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The codpiece is made and installed. The main part of the codpiece is a single layer of wool with no interlining, stuffed with strips cut from a failed linen sleeve lining. The base is one layer of the heavy wool and a lining of white linen. The edge binding and racing stripe are velveteen.


Construction and Pictures )
Originally published at Lorenzo's Workshop

peteyfrogboy: (Default)

The codpiece is made and installed. The main part of the codpiece is a single layer of wool with no interlining, stuffed with strips cut from a failed linen sleeve lining. The base is one layer of the heavy wool and a lining of white linen. The edge binding and racing stripe are velveteen.

I sewed the center seam on the machine, then turned t and basted it to the wool base. I sewed around the base of the stuffed portion, leaving an open section on one side to put the stuffing in. Once it was stuffed, I closed up the hole and sewed the trim on. Next came the binding in the usual manner. I did it in two pieces only because that’s what was demanded by the length of scraps I had on hand. At this point I sewed five pairs of hooks and eyes (alternating) on the center front opening of the trunk hose. The point of the codpiece was sewn in at the bottom of the opening; each side was only sewn on for about 2″. Eyelets in the codpiece and trunk hose finished the process.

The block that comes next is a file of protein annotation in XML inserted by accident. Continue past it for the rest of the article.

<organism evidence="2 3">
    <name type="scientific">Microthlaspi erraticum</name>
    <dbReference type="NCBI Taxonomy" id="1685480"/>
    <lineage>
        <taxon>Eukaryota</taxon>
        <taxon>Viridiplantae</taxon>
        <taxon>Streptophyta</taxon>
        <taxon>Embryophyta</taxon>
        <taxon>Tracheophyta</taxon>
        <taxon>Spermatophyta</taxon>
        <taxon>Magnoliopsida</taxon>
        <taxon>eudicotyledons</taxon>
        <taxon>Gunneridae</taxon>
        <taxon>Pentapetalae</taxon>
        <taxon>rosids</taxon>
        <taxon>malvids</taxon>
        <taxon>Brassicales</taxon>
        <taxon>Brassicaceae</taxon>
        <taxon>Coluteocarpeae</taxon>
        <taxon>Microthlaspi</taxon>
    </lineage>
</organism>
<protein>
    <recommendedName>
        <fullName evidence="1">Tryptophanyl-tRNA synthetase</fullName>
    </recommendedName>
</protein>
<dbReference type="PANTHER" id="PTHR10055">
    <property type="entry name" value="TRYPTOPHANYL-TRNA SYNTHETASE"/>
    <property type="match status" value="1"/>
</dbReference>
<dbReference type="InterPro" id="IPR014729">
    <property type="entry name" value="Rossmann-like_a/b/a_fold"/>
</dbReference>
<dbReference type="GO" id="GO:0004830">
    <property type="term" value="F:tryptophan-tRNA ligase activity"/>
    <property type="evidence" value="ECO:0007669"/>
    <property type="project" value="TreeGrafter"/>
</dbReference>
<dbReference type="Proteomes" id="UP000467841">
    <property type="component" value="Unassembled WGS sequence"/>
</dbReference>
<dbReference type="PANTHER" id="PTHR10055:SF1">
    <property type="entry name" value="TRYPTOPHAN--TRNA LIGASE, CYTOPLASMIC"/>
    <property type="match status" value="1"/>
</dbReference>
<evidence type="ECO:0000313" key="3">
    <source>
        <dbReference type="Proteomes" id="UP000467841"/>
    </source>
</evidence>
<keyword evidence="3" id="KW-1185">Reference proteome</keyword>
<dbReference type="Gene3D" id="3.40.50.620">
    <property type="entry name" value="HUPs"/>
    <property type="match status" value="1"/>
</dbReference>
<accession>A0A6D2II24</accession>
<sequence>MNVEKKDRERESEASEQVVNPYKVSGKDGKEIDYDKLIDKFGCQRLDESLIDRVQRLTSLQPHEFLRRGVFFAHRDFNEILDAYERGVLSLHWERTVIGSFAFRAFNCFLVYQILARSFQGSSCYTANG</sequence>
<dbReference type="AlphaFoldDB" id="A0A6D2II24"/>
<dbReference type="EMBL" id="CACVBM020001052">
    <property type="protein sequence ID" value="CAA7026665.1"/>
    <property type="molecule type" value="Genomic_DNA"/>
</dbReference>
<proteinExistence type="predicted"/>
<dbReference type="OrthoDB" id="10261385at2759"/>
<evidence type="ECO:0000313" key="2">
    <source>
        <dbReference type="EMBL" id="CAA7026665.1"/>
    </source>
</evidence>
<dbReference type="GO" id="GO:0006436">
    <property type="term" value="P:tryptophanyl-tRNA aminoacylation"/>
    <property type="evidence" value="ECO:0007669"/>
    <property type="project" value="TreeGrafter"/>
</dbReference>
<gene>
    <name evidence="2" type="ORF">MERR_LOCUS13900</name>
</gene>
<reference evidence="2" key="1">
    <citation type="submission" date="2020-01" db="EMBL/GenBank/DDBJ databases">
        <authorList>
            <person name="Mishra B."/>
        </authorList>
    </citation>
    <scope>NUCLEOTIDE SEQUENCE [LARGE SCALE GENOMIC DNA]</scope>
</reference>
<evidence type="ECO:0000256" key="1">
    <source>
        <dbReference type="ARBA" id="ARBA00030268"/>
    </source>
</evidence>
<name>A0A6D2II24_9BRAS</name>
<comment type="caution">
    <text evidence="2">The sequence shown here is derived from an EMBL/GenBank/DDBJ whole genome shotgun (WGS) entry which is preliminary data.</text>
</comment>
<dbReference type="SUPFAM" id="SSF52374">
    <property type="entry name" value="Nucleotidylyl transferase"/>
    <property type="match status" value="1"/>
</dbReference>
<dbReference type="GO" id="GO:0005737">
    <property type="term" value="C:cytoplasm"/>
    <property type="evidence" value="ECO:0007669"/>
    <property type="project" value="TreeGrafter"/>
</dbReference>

Mirrored from Lorenzo's Workshop.

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The trunk hose are nearly complete now. All that remains is binding one of the canions, adding hooks and eyes at the center front opening, and building the codpiece.



Lots of Pictures )
Originally published at Lorenzo's Workshop

peteyfrogboy: (Default)

The trunk hose are nearly complete now. All that remains is binding one of the canions, adding hooks and eyes at the center front opening, and building the codpiece.

Mirrored from Lorenzo's Workshop.

peteyfrogboy: (Default)

As promised, here’s the step-by-step for installing the pocket. To refresh your memory on what the pocket is supposed to look like, you can refer back to the portrait.


Lots of Pictures )
Originally published at Lorenzo's Workshop

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As promised, here’s the step-by-step for installing the pocket. To refresh your memory on what the pocket is supposed to look like, you can refer back to the portrait.

First we start off with the interlining for the “poof”. I cut it from the last of the wool that I’ve used for years and years for this sort of thing. It provides body and springiness and I’ll miss it terribly. There wasn’t enough of it left by this point to get the whole thing out of one piece. Instead of trying to piece in scraps of the same stuff (which would make really bulky seams) I finished the ends off with some cotton I’ve been using for patterning. Conveniently enough, this will help reduce bulk at the inner leg, which is always a good thing in these situations. The poof was patterned based on the trunk hose pattern, with the pieces spread apart. I eyeballed a lot of lengths and had to make a few changes along the way, but it seems to have turned out okay.

Mirrored from Lorenzo's Workshop.

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I added a page on drafting sleeves last week, just in case you actually read this blog instead of getting here from FB or LJ.

Mirrored from Lorenzo's Workshop.

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